Moreover, the creditor asks for other goods as collateral guarantees, and this is an additional, non-monetary cost The only solution is:
[T]o introduce in this country another circulation value, that is so
much more elastic and powerful than cash, and supplement it in such
proportion that the interest of capital finds itself diminished by the
quantity of this value. Yet, the value discussed is but the credit,
because each time that the Banker issues an exchange bill for a
promissory note, what he borrows actually is his credit. But the
effects of this loan are so efficient that they have introduced the use
of 8% interest as a commercial rate and, in some moments and some
countries, as Holland, for example, the rate falls to 2%.

The Banker being the issuer and propagator of credit, we understand how
come he is responsible for the normalization of interest, and not the
more or less big volumes of circulating monies. Thus, in the countries
I talk about, the proportion of money in circulation is not higher,
when compared to the level of trade, that in the Principalities. But
the bigger part of the values is fiduciary and it thus competes with
specie in lowering the rate. (4) (Baicoianu, 1932b, p. 630)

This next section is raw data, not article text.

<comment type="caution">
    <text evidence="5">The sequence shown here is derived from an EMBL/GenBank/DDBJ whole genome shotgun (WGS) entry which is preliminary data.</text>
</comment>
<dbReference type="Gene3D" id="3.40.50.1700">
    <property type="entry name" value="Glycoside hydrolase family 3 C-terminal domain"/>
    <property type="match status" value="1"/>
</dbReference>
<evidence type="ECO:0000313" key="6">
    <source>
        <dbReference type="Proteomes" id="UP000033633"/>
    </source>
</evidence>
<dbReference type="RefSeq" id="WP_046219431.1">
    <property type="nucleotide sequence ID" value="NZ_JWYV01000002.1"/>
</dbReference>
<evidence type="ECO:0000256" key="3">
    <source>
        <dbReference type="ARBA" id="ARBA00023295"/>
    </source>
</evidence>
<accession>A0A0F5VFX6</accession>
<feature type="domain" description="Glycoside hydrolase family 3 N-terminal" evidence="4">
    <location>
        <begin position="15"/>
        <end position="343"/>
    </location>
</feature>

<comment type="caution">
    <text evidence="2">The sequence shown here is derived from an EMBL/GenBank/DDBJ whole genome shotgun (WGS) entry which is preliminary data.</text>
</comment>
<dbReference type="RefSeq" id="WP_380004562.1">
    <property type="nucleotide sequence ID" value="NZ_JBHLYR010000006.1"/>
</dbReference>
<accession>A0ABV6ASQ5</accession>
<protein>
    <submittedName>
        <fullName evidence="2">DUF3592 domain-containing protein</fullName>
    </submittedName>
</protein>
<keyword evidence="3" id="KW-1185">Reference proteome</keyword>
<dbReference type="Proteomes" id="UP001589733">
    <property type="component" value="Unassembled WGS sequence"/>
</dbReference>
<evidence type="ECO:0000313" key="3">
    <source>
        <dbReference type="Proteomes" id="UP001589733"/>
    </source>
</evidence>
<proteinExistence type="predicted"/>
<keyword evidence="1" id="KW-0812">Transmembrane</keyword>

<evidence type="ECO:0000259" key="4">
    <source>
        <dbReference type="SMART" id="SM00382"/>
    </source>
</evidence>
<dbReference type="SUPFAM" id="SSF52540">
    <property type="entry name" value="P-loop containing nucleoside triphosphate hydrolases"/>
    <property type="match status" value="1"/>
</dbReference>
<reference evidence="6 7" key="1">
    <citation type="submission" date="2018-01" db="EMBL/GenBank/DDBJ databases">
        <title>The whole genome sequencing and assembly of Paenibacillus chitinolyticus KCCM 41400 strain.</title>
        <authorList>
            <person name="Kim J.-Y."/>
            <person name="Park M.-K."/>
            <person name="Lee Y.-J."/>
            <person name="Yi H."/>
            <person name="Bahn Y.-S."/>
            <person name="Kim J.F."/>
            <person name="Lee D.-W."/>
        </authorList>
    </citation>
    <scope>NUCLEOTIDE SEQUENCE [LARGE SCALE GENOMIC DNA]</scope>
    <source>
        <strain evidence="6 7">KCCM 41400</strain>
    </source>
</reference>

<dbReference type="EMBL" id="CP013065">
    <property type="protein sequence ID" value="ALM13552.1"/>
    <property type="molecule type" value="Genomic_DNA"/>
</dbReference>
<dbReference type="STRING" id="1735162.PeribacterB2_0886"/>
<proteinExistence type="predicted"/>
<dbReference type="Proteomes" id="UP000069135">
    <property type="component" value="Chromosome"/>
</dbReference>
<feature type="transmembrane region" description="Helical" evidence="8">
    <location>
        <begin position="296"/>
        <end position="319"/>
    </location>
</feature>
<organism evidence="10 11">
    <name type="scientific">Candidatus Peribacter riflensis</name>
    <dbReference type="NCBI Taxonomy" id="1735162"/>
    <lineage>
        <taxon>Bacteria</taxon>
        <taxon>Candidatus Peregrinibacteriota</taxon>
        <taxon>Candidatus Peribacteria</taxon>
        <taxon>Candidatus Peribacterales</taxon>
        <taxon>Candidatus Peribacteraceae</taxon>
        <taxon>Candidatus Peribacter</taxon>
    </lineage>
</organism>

It's not a sufficient condition for bankers to exist in a country for the interest rate to reach a minimum. In Moldavia they exist, and without them the interest would be even higher, but they do not "parviennent", and the role of a national bank is exactly that of making them become something more than simple usurers, through the introduction of a superior credit, that finishes their work on the interest of capital.

Although it's hard to believe that the world could see anything superior to the banker as regards the supply of credit, extreme progress is presented by Place as embodied by the institution of the national bank that is for the creditors what they themselves are for the businessmen. The banker's action has its limits determined by his limited knowledge. He is not infallible. What he lacks is absolute and undisputed morality, infallibility in the choice of papers accepted and the breadth of his relations (Baicoianu, 1932b, p. 632).